May 29, 2007 -- For the first time in more than a month there is some -- OK, a very, very little amount of -- good news this week for motorists: Gas prices have fallen a penny per gallon.
The average gallon of regular unleaded gasoline is now going for $3.21, according to a weekly government report on retail gas prices released by the Energy Information Administration.
This is the first time in five weeks that prices have moved lower.
Even with the downward move this week, prices are still 12 percent higher than they were during the same period a year ago when motorists were paying $2.87 at the pump. Overall, prices rose $1.04, or 46 percent, during an unprecedented 17-week run-up in retail prices.
Drivers in the Lower Atlantic, Midwest, Gulf Coast and West Coast all saw marginal reductions in prices last week.
Where are prices expected to go from here?
Some experts are beginning to believe that we'll see prices sliding sideways or slightly down in the coming weeks based on the futures market for both oil and gasoline.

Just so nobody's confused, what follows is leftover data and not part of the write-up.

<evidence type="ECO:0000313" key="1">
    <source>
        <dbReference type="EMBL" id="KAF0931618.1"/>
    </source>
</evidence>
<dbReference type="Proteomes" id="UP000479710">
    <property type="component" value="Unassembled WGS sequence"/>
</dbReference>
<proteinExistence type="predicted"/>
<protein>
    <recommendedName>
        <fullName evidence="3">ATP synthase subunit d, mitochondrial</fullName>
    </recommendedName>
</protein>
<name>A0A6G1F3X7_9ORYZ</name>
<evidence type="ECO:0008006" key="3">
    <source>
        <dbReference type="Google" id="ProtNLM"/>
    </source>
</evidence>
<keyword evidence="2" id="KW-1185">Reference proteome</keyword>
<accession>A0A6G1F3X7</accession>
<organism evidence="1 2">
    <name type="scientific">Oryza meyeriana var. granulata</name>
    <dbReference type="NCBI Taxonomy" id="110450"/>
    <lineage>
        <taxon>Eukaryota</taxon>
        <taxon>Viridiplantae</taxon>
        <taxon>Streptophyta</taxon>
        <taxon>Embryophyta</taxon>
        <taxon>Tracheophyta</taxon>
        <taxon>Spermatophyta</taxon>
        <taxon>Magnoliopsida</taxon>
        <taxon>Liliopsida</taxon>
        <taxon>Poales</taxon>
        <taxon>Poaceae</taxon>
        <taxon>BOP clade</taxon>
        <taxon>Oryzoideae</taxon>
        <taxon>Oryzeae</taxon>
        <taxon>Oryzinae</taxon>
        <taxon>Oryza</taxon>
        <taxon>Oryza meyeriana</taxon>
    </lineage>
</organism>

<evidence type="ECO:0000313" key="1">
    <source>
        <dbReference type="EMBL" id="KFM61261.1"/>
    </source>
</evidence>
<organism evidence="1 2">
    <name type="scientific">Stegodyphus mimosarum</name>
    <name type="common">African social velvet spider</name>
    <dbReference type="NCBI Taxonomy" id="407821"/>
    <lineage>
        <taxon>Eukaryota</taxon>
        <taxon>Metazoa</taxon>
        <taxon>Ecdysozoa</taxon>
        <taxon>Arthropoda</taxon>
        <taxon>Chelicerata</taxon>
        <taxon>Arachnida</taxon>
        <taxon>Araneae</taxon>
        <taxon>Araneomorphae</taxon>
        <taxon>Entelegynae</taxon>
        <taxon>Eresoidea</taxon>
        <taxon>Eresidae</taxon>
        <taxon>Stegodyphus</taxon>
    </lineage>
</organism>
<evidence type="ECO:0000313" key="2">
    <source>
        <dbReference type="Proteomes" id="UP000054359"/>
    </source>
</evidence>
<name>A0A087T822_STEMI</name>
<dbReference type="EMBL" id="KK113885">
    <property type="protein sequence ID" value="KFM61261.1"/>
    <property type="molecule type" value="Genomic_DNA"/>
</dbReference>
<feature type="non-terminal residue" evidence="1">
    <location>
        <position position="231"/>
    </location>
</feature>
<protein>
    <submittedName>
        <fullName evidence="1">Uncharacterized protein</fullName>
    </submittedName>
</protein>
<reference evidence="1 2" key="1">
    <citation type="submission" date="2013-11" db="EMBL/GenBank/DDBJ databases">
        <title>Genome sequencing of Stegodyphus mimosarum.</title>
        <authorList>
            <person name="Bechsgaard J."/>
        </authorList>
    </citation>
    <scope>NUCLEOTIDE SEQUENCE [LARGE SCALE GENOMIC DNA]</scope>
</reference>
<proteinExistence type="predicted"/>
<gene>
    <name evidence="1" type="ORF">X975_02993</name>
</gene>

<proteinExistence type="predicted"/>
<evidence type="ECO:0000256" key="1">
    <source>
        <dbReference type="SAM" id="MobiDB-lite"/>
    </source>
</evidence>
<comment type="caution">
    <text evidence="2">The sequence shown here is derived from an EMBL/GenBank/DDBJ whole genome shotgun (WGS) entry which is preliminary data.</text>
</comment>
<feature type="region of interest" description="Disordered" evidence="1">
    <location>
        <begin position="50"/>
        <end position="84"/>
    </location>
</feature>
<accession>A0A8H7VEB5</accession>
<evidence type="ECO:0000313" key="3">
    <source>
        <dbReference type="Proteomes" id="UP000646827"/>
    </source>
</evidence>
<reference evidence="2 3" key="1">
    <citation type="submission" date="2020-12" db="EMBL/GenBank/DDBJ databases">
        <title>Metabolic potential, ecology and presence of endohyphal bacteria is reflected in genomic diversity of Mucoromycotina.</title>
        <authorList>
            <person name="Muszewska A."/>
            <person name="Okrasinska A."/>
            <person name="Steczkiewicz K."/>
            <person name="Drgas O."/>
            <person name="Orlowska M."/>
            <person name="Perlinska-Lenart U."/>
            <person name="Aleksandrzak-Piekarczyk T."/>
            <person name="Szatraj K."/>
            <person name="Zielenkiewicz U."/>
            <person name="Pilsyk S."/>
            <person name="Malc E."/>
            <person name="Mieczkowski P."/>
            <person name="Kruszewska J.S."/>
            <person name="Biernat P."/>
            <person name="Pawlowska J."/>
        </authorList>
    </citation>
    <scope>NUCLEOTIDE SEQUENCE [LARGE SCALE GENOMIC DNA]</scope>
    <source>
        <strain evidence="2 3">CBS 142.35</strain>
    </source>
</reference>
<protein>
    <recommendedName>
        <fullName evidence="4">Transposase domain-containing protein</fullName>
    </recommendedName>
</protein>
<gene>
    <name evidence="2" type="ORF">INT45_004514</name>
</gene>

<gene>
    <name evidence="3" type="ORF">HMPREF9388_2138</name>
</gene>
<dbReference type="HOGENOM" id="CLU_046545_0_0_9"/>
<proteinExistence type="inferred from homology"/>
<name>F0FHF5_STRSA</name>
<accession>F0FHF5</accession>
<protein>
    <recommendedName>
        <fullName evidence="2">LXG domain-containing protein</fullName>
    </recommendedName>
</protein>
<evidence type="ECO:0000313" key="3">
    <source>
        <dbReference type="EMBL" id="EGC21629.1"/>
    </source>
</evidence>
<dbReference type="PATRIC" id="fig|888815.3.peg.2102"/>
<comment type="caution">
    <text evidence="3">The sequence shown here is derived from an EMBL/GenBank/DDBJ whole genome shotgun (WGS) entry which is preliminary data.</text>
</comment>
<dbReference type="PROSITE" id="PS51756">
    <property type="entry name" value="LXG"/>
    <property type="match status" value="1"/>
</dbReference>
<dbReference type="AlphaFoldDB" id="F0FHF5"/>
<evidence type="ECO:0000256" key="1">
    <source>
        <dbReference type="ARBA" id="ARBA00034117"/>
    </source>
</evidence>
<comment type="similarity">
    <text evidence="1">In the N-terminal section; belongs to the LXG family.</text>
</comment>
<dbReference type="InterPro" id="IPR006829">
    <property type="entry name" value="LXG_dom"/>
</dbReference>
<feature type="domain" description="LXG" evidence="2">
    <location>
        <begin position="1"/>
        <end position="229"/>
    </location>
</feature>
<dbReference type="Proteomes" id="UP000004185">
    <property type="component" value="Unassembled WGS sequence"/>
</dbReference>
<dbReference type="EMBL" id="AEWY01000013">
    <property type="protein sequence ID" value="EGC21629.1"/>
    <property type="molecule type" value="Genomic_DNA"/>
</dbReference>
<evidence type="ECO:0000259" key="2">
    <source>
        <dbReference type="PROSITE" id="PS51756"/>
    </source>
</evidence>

Crude prices dropped by more than $2 Tuesday, thanks to improvements in oil-exporter Nigeria and a lot of good news from U.S. refineries.
Newly installed Nigerian President Umaru Yar'Adua used his inaugural address Tuesday to urge an end to the violence that has severely cut into the country's oil production. The nation's largest militant group, which had launched targeted attacks on the country's oil pipelines, said it would consider the president's gesture.
Separately, five big refineries in Texas, Louisiana and Delaware were scheduled to get back up and running this week, which it's hoped, will relieve some of the pressure the market has been feeling with lower-than-average supplies of refined gasoline in the United States at this time of year.
This is all speculation at this point, of course.
If driver demand remains high, and there aren't builds in stockpiles of gasoline over the next few weeks, prices could return to their upward spiral.